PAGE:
What is happening
Scientists sent a satellite into space to test Einstein’s weak equivalence principle with extreme precision.
why is it important
The weak equivalence principle is an integral part of general relativity, so these test results offer even more support for a fundamental theory of our universe.
In 1916, Albert Einstein dared to declare that Isaac Newton was wrong about gravity. No, he said, it is not some mysterious force emanating from Earth.
Instead, Einstein imagined that space and time are twisted into an interdimensional grid, and the laces of this grid are like uncoiled paperclips. Foldable; moldable. It is only because we exist within this sort of immaterial mesh, he believed, that our mere human bodies experience facade with a force that keeps us on the ground. We call it gravity.
(If that hurts your brain, don’t worry, here’s an article dedicated to breaking that concept down.)
And while the genius mathematician referred to this puzzling notion as his theory of general relativity, a title that stuck, his peers called it “totally impractical and nonsensical,” a title that was not. Against all odds, Einstein’s mind-numbing idea has not yet wavered. Its premises hold true on both the smallest scale and the incomprehensibly large. Experts have tried to crack them again and again, but general relativity still prevails.
And on Wednesday, thanks to an ambitious satellite experiment, scientists announced that once again general relativity has proven to be a fundamental truth of our universe. The team conducted what it calls the “most accurate test” of one of the key aspects of general relativity, called the weak equivalence principle, with a mission dubbed Microscope.
“I have been working on this subject for more than 20 years, and I realize how lucky I was to be the project leader of the scientific instrument and the co-investigator of this mission,” said Manuel. Rodrigues, scientist at the French Aerospace Laboratory. Onera and author of a new study, published in the journal Physical Review Letters.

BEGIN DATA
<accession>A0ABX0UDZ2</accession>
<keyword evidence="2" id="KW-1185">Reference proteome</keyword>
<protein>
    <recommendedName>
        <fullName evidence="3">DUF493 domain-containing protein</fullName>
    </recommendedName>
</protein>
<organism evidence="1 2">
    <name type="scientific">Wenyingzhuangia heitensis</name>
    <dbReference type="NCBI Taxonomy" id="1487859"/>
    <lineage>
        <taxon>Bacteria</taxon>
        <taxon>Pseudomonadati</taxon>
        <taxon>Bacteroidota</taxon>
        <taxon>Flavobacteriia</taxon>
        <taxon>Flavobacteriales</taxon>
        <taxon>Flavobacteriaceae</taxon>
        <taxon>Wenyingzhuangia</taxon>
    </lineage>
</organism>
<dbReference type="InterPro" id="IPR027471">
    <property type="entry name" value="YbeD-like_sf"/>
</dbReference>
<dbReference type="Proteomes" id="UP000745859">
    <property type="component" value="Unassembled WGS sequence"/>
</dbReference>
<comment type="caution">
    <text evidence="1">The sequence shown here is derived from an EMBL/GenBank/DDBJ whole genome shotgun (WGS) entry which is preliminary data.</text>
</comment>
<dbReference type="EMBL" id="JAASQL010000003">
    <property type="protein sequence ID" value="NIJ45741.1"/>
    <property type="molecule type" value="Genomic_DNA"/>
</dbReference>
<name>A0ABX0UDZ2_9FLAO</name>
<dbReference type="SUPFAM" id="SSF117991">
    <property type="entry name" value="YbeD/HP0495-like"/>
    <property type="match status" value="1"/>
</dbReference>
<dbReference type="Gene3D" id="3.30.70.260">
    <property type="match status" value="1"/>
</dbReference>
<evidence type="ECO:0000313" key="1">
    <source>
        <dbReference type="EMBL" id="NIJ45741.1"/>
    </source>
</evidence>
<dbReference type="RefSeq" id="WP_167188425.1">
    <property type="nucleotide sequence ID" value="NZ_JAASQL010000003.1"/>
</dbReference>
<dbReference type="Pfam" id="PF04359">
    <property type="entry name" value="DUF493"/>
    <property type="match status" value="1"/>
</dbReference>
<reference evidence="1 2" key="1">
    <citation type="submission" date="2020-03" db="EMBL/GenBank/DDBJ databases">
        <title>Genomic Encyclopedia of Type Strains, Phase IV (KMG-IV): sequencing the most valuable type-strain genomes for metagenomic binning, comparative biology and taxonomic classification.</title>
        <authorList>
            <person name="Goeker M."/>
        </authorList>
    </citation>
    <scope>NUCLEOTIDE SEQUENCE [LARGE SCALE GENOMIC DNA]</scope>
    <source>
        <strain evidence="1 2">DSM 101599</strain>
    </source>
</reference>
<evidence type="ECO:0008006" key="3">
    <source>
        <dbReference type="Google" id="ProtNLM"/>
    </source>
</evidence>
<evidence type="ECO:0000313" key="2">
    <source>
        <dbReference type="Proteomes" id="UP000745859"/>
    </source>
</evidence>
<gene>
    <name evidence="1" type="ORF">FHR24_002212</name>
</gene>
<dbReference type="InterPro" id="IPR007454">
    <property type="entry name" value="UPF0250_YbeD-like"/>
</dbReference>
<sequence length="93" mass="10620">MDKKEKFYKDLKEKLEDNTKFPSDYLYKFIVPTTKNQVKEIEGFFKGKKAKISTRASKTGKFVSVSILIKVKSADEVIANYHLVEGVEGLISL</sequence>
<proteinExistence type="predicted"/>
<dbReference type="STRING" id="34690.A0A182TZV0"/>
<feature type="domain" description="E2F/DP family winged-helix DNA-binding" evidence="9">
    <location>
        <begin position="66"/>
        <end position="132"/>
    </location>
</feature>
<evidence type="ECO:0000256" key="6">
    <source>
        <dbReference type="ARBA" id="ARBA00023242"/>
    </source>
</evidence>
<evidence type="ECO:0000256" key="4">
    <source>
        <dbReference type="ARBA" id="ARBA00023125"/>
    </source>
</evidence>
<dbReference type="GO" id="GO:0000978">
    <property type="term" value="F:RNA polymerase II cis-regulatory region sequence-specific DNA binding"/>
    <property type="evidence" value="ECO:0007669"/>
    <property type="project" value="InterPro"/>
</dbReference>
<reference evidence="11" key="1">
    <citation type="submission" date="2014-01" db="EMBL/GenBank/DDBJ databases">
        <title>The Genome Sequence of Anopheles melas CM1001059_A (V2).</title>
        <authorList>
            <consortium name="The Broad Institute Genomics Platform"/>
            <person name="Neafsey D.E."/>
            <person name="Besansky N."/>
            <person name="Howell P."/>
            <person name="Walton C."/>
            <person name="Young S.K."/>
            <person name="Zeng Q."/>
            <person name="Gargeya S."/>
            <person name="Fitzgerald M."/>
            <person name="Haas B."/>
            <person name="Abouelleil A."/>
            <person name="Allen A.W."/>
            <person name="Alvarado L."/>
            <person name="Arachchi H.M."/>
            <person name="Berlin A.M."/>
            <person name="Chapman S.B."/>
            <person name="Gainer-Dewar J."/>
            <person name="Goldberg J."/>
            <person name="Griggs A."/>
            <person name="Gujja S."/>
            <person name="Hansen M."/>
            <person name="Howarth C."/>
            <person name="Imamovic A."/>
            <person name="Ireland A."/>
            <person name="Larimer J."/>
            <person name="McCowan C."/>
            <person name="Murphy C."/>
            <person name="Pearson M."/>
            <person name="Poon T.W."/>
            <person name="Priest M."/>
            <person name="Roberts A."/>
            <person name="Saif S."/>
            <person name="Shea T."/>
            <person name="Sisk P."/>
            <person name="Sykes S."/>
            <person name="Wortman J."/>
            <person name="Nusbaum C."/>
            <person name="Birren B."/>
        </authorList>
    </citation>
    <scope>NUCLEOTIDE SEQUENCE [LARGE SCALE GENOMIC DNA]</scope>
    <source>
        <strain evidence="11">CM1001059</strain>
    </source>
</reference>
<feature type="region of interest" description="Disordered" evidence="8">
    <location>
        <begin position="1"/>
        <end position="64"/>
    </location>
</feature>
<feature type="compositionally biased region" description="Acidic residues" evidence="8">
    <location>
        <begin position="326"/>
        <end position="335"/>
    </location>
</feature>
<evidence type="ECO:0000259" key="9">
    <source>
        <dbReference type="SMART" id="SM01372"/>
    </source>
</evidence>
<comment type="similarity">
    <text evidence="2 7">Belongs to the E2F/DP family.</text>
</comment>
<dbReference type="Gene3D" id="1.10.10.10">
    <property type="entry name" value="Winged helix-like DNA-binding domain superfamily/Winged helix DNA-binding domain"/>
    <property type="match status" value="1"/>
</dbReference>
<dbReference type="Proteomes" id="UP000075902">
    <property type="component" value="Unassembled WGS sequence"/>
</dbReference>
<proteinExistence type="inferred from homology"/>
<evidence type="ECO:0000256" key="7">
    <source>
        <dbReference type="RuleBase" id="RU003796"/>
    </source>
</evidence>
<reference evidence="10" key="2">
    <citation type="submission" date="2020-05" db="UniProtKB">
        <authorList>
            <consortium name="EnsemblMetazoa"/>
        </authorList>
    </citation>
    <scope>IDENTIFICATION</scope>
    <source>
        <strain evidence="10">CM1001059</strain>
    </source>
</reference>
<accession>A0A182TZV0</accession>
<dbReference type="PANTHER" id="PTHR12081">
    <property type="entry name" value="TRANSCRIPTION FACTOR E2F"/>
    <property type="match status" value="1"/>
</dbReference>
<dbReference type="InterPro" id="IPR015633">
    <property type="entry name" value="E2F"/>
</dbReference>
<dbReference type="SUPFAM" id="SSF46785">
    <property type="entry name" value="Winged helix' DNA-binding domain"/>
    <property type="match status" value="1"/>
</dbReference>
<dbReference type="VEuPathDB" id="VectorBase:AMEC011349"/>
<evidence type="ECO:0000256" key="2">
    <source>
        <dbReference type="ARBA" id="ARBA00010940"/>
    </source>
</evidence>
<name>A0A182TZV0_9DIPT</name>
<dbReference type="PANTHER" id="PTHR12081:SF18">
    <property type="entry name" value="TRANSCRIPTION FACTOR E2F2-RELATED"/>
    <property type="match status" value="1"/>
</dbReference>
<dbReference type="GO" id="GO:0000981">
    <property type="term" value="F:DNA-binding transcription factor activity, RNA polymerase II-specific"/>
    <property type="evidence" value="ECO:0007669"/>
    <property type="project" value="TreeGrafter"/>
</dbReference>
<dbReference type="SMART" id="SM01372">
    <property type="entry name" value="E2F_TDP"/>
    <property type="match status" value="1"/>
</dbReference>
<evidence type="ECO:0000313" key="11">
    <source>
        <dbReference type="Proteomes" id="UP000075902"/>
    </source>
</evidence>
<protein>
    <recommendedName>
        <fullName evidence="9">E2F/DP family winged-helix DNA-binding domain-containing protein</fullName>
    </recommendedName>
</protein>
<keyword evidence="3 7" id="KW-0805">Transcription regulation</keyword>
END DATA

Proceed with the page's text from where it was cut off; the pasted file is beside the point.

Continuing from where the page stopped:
“It’s very rare to leave such a remarkable result in the history of physics.”
What is the principle of weak equivalence?
The principle of weak equivalence is strange.
That said pretty much all objects in a gravitational field must fall the same way when no other force is acting on them – I’m talking about external interference like wind, a person kicking the object, another object that hits it, you get the idea.
And yes, when I say all objects, I mean all objects. A feather; a piano; a basketball; you and me; anything you can imagine, really, according to this principle must fall exactly the same way.
The Microscope project sent a satellite into Earth orbit that contained two objects: a platinum alloy and a titanium alloy. “The selection was based on technological considerations,” Rodrigues said, such as whether the materials were easy and feasible to manufacture in the lab.